Buddha Day (Buddhist) - May 19/May 26
A Buddhist festival that marks Gautama Buddha's birth, enlightenment and death. It falls on the day of the full moon in May and it is a gazetted holiday in India. In South and Southeast Asia, the Buddha's birth is celebrated as part of Vesak, a festival that also celebrates the Buddha's enlightenment and death. In East Asia, the awakening and death of the Buddha are observed as separate holidays.
World Day for Cultural Diversity for Dialogue and Development - May 21
The United Nations General Assembly first declared this World Day in 2002, following UNESCO’s adoption of the 2001 Universal Declaration on Cultural Diversity, recognizing the need to “enhance the potential of culture as a means of achieving prosperity, sustainable development and global peaceful coexistence.” Held every year on 21 May, the World Day for Cultural Diversity for Dialogue and Development celebrates not only the richness of the world’s cultures, but also the essential role of intercultural dialogue for achieving peace and sustainable development.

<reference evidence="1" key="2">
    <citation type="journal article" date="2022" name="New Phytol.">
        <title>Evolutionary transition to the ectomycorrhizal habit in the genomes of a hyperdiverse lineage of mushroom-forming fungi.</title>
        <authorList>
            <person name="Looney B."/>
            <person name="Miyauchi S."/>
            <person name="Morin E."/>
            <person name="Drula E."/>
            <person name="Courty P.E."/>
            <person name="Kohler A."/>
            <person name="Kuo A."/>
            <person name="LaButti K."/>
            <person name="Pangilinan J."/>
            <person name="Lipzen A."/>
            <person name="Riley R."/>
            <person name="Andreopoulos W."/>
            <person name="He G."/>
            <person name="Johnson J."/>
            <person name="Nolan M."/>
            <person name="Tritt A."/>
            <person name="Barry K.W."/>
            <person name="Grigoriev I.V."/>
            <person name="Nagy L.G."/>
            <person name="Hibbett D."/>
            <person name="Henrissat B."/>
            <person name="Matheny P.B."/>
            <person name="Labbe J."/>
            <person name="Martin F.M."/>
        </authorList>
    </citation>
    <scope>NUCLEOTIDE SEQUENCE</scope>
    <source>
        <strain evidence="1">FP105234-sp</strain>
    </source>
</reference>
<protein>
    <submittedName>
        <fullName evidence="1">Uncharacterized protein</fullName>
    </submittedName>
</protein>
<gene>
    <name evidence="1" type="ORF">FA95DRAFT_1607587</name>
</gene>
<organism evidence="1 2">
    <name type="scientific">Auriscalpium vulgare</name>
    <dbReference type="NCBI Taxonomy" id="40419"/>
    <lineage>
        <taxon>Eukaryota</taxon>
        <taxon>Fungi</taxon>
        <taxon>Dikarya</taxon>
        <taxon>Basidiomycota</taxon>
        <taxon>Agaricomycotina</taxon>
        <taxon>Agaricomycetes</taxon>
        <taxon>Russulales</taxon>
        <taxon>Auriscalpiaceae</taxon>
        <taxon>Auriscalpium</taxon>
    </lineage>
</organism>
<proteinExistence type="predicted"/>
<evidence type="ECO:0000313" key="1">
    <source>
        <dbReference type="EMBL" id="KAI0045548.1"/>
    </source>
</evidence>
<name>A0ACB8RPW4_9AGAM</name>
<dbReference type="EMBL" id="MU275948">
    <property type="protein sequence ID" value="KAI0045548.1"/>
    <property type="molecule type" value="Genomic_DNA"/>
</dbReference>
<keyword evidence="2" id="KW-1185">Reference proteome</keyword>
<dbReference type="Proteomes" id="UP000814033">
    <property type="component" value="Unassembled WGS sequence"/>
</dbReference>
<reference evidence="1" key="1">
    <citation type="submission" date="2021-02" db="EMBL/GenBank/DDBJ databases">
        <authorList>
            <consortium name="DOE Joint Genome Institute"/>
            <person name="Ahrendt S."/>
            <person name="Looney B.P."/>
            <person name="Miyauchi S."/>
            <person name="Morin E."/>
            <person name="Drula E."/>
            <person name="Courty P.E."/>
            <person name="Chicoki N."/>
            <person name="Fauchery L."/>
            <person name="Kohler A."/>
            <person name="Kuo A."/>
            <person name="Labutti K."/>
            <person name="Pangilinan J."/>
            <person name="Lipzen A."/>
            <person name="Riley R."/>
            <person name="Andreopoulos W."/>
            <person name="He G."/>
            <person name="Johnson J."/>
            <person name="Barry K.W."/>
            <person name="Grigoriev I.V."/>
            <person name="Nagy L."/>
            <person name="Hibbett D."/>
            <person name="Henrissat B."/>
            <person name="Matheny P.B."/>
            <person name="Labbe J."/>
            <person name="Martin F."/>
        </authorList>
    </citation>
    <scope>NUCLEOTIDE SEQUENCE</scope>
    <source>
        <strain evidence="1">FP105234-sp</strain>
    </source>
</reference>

Declaration of the Bab (Baháʼí) - May 23
Commemoration of May 23, 1844, when the Báb, the prophet-herald of the Bahá’í Faith, announced in Shíráz, Persia, that he was the herald of a new messenger of God.
Pentecost (Christian) - May 23
The Christian holiday of Pentecost is celebrated on the 50th day (the seventh Sunday) after Easter Sunday. Also known as Whitsunday, it commemorates the descent of the Holy Spirit upon the Apostles and other followers of Jesus while they were in Jerusalem celebrating the Feast of Weeks, as described in the Acts of the Apostles, and is considered the birth of the Christian church.
Ascension of Bahá'u'lláh (Bahá’í) - May 29
Observance of the anniversary of the death in exile and commemoration of the ascension of Bahá’u’lláh, the prophet-founder of the Bahá’í Faith.
All Saints’ Day (Eastern Christian) - May 30
Observed in Orthodox churches on the first Sunday after Pentecost, it commemorates all known and unknown Christian saints.
Memorial Day (United States) - May 31
Memorial Day is an American holiday, observed on the last Monday of May, honoring the men and women who died while serving in the U.S. military.